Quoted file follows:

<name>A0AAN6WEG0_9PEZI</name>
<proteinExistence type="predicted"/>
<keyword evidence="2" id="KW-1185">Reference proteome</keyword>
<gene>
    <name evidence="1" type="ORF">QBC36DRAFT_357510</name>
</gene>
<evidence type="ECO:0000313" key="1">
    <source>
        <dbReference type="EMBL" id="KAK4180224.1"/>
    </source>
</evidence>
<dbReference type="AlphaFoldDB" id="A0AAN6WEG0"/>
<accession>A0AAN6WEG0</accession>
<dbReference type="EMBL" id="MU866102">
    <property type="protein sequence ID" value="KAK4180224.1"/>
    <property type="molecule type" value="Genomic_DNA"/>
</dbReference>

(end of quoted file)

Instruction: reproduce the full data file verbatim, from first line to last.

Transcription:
<name>A0AAN6WEG0_9PEZI</name>
<proteinExistence type="predicted"/>
<keyword evidence="2" id="KW-1185">Reference proteome</keyword>
<gene>
    <name evidence="1" type="ORF">QBC36DRAFT_357510</name>
</gene>
<evidence type="ECO:0000313" key="1">
    <source>
        <dbReference type="EMBL" id="KAK4180224.1"/>
    </source>
</evidence>
<dbReference type="AlphaFoldDB" id="A0AAN6WEG0"/>
<accession>A0AAN6WEG0</accession>
<dbReference type="EMBL" id="MU866102">
    <property type="protein sequence ID" value="KAK4180224.1"/>
    <property type="molecule type" value="Genomic_DNA"/>
</dbReference>